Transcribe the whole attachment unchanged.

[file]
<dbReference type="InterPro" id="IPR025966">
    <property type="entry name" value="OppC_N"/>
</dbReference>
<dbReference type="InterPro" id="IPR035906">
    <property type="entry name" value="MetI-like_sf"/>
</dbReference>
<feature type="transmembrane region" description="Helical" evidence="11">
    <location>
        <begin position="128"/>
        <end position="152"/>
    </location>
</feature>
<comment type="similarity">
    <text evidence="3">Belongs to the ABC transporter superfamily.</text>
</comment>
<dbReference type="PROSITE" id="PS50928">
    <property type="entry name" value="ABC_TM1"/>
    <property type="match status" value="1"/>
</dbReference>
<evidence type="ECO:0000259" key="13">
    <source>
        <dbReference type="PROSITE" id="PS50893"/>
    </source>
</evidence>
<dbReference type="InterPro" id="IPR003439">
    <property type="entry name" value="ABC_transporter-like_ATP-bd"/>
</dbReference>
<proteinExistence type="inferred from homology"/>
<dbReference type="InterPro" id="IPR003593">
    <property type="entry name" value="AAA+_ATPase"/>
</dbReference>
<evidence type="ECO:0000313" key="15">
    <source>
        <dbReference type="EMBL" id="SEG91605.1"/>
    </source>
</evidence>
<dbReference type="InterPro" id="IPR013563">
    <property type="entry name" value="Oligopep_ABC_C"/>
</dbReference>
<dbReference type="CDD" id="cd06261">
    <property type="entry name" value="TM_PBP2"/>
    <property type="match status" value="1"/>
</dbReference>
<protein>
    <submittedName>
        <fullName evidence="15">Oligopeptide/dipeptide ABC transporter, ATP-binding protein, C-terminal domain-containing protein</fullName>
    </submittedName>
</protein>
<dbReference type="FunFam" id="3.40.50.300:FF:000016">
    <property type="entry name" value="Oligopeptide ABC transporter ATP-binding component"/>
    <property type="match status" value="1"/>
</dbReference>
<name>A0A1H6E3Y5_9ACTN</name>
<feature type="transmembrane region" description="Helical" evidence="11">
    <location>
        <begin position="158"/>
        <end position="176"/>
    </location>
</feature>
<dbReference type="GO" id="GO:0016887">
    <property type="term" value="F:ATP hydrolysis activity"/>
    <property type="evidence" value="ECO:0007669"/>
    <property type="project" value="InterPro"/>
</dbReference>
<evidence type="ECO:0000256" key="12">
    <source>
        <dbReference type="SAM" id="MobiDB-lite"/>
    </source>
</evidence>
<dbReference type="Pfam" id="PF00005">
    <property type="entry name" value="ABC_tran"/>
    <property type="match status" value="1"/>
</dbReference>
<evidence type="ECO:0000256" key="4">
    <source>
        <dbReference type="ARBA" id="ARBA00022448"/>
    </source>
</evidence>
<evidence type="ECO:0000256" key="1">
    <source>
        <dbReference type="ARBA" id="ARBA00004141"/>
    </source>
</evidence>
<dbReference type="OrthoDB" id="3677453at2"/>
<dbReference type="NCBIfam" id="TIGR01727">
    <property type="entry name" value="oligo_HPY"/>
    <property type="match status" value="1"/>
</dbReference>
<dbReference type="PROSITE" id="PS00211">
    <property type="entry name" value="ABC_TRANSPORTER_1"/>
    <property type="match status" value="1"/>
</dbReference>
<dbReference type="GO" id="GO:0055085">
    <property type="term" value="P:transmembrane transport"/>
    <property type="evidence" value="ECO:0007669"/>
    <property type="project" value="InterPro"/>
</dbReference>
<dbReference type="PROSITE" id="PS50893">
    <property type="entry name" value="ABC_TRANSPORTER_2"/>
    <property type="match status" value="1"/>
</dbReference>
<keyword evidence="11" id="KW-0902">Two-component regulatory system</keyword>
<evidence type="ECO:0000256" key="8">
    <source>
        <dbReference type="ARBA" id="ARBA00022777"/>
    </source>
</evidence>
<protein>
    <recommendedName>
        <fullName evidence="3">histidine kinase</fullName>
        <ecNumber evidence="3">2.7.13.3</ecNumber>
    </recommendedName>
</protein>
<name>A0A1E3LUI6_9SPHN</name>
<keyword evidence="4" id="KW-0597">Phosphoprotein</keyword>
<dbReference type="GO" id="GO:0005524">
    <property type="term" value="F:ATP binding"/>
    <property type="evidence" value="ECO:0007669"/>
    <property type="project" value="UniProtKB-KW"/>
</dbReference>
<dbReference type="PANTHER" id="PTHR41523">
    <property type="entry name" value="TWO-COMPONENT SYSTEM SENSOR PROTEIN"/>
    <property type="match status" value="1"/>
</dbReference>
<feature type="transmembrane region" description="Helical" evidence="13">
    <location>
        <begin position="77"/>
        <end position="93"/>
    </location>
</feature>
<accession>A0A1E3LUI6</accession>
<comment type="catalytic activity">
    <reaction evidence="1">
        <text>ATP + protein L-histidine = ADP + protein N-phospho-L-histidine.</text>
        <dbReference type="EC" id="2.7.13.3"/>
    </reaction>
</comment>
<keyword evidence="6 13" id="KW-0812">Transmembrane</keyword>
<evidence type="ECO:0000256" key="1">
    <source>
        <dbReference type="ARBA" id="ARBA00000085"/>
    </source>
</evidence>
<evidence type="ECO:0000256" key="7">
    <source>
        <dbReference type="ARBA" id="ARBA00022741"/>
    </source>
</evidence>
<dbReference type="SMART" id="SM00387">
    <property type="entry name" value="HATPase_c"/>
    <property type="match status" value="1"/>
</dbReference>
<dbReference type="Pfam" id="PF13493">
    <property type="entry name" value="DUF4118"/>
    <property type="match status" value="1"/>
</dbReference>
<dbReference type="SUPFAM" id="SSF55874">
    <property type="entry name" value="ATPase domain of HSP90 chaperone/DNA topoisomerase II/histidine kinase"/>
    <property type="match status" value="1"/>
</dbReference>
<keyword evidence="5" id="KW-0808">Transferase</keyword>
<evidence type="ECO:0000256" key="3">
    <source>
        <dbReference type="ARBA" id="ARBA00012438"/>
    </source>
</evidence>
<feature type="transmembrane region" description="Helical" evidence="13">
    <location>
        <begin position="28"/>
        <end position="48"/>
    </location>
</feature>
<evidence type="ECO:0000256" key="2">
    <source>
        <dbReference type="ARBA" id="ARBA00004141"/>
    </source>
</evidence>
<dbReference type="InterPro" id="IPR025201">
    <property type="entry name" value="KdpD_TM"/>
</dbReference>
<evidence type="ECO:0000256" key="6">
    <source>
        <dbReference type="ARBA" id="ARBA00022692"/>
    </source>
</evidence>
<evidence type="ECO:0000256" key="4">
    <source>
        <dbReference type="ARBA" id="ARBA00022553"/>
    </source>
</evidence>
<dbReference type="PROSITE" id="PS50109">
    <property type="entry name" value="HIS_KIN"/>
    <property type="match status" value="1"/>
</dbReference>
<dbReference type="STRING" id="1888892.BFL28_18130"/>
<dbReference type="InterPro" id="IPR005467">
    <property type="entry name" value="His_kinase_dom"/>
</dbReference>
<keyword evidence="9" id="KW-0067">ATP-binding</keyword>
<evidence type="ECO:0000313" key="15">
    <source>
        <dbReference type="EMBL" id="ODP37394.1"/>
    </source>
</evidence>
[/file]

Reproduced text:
<dbReference type="InterPro" id="IPR025966">
    <property type="entry name" value="OppC_N"/>
</dbReference>
<dbReference type="InterPro" id="IPR035906">
    <property type="entry name" value="MetI-like_sf"/>
</dbReference>
<feature type="transmembrane region" description="Helical" evidence="11">
    <location>
        <begin position="128"/>
        <end position="152"/>
    </location>
</feature>
<comment type="similarity">
    <text evidence="3">Belongs to the ABC transporter superfamily.</text>
</comment>
<dbReference type="PROSITE" id="PS50928">
    <property type="entry name" value="ABC_TM1"/>
    <property type="match status" value="1"/>
</dbReference>
<evidence type="ECO:0000259" key="13">
    <source>
        <dbReference type="PROSITE" id="PS50893"/>
    </source>
</evidence>
<dbReference type="InterPro" id="IPR003439">
    <property type="entry name" value="ABC_transporter-like_ATP-bd"/>
</dbReference>
<proteinExistence type="inferred from homology"/>
<dbReference type="InterPro" id="IPR003593">
    <property type="entry name" value="AAA+_ATPase"/>
</dbReference>
<evidence type="ECO:0000313" key="15">
    <source>
        <dbReference type="EMBL" id="SEG91605.1"/>
    </source>
</evidence>
<dbReference type="InterPro" id="IPR013563">
    <property type="entry name" value="Oligopep_ABC_C"/>
</dbReference>
<dbReference type="CDD" id="cd06261">
    <property type="entry name" value="TM_PBP2"/>
    <property type="match status" value="1"/>
</dbReference>
<protein>
    <submittedName>
        <fullName evidence="15">Oligopeptide/dipeptide ABC transporter, ATP-binding protein, C-terminal domain-containing protein</fullName>
    </submittedName>
</protein>
<dbReference type="FunFam" id="3.40.50.300:FF:000016">
    <property type="entry name" value="Oligopeptide ABC transporter ATP-binding component"/>
    <property type="match status" value="1"/>
</dbReference>
<name>A0A1H6E3Y5_9ACTN</name>
<feature type="transmembrane region" description="Helical" evidence="11">
    <location>
        <begin position="158"/>
        <end position="176"/>
    </location>
</feature>
<dbReference type="GO" id="GO:0016887">
    <property type="term" value="F:ATP hydrolysis activity"/>
    <property type="evidence" value="ECO:0007669"/>
    <property type="project" value="InterPro"/>
</dbReference>
<evidence type="ECO:0000256" key="12">
    <source>
        <dbReference type="SAM" id="MobiDB-lite"/>
    </source>
</evidence>
<dbReference type="Pfam" id="PF00005">
    <property type="entry name" value="ABC_tran"/>
    <property type="match status" value="1"/>
</dbReference>
<evidence type="ECO:0000256" key="4">
    <source>
        <dbReference type="ARBA" id="ARBA00022448"/>
    </source>
</evidence>
<evidence type="ECO:0000256" key="1">
    <source>
        <dbReference type="ARBA" id="ARBA00004141"/>
    </source>
</evidence>
<dbReference type="OrthoDB" id="3677453at2"/>
<dbReference type="NCBIfam" id="TIGR01727">
    <property type="entry name" value="oligo_HPY"/>
    <property type="match status" value="1"/>
</dbReference>
<dbReference type="PROSITE" id="PS00211">
    <property type="entry name" value="ABC_TRANSPORTER_1"/>
    <property type="match status" value="1"/>
</dbReference>
<dbReference type="GO" id="GO:0055085">
    <property type="term" value="P:transmembrane transport"/>
    <property type="evidence" value="ECO:0007669"/>
    <property type="project" value="InterPro"/>
</dbReference>
<dbReference type="PROSITE" id="PS50893">
    <property type="entry name" value="ABC_TRANSPORTER_2"/>
    <property type="match status" value="1"/>
</dbReference>
<keyword evidence="11" id="KW-0902">Two-component regulatory system</keyword>
<evidence type="ECO:0000256" key="8">
    <source>
        <dbReference type="ARBA" id="ARBA00022777"/>
    </source>
</evidence>
<protein>
    <recommendedName>
        <fullName evidence="3">histidine kinase</fullName>
        <ecNumber evidence="3">2.7.13.3</ecNumber>
    </recommendedName>
</protein>
<name>A0A1E3LUI6_9SPHN</name>
<keyword evidence="4" id="KW-0597">Phosphoprotein</keyword>
<dbReference type="GO" id="GO:0005524">
    <property type="term" value="F:ATP binding"/>
    <property type="evidence" value="ECO:0007669"/>
    <property type="project" value="UniProtKB-KW"/>
</dbReference>
<dbReference type="PANTHER" id="PTHR41523">
    <property type="entry name" value="TWO-COMPONENT SYSTEM SENSOR PROTEIN"/>
    <property type="match status" value="1"/>
</dbReference>
<feature type="transmembrane region" description="Helical" evidence="13">
    <location>
        <begin position="77"/>
        <end position="93"/>
    </location>
</feature>
<accession>A0A1E3LUI6</accession>
<comment type="catalytic activity">
    <reaction evidence="1">
        <text>ATP + protein L-histidine = ADP + protein N-phospho-L-histidine.</text>
        <dbReference type="EC" id="2.7.13.3"/>
    </reaction>
</comment>
<keyword evidence="6 13" id="KW-0812">Transmembrane</keyword>
<evidence type="ECO:0000256" key="1">
    <source>
        <dbReference type="ARBA" id="ARBA00000085"/>
    </source>
</evidence>
<evidence type="ECO:0000256" key="7">
    <source>
        <dbReference type="ARBA" id="ARBA00022741"/>
    </source>
</evidence>
<dbReference type="SMART" id="SM00387">
    <property type="entry name" value="HATPase_c"/>
    <property type="match status" value="1"/>
</dbReference>
<dbReference type="Pfam" id="PF13493">
    <property type="entry name" value="DUF4118"/>
    <property type="match status" value="1"/>
</dbReference>
<dbReference type="SUPFAM" id="SSF55874">
    <property type="entry name" value="ATPase domain of HSP90 chaperone/DNA topoisomerase II/histidine kinase"/>
    <property type="match status" value="1"/>
</dbReference>
<keyword evidence="5" id="KW-0808">Transferase</keyword>
<evidence type="ECO:0000256" key="3">
    <source>
        <dbReference type="ARBA" id="ARBA00012438"/>
    </source>
</evidence>
<feature type="transmembrane region" description="Helical" evidence="13">
    <location>
        <begin position="28"/>
        <end position="48"/>
    </location>
</feature>
<evidence type="ECO:0000256" key="2">
    <source>
        <dbReference type="ARBA" id="ARBA00004141"/>
    </source>
</evidence>
<dbReference type="InterPro" id="IPR025201">
    <property type="entry name" value="KdpD_TM"/>
</dbReference>
<evidence type="ECO:0000256" key="6">
    <source>
        <dbReference type="ARBA" id="ARBA00022692"/>
    </source>
</evidence>
<evidence type="ECO:0000256" key="4">
    <source>
        <dbReference type="ARBA" id="ARBA00022553"/>
    </source>
</evidence>
<dbReference type="PROSITE" id="PS50109">
    <property type="entry name" value="HIS_KIN"/>
    <property type="match status" value="1"/>
</dbReference>
<dbReference type="STRING" id="1888892.BFL28_18130"/>
<dbReference type="InterPro" id="IPR005467">
    <property type="entry name" value="His_kinase_dom"/>
</dbReference>
<keyword evidence="9" id="KW-0067">ATP-binding</keyword>
<evidence type="ECO:0000313" key="15">
    <source>
        <dbReference type="EMBL" id="ODP37394.1"/>
    </source>
</evidence>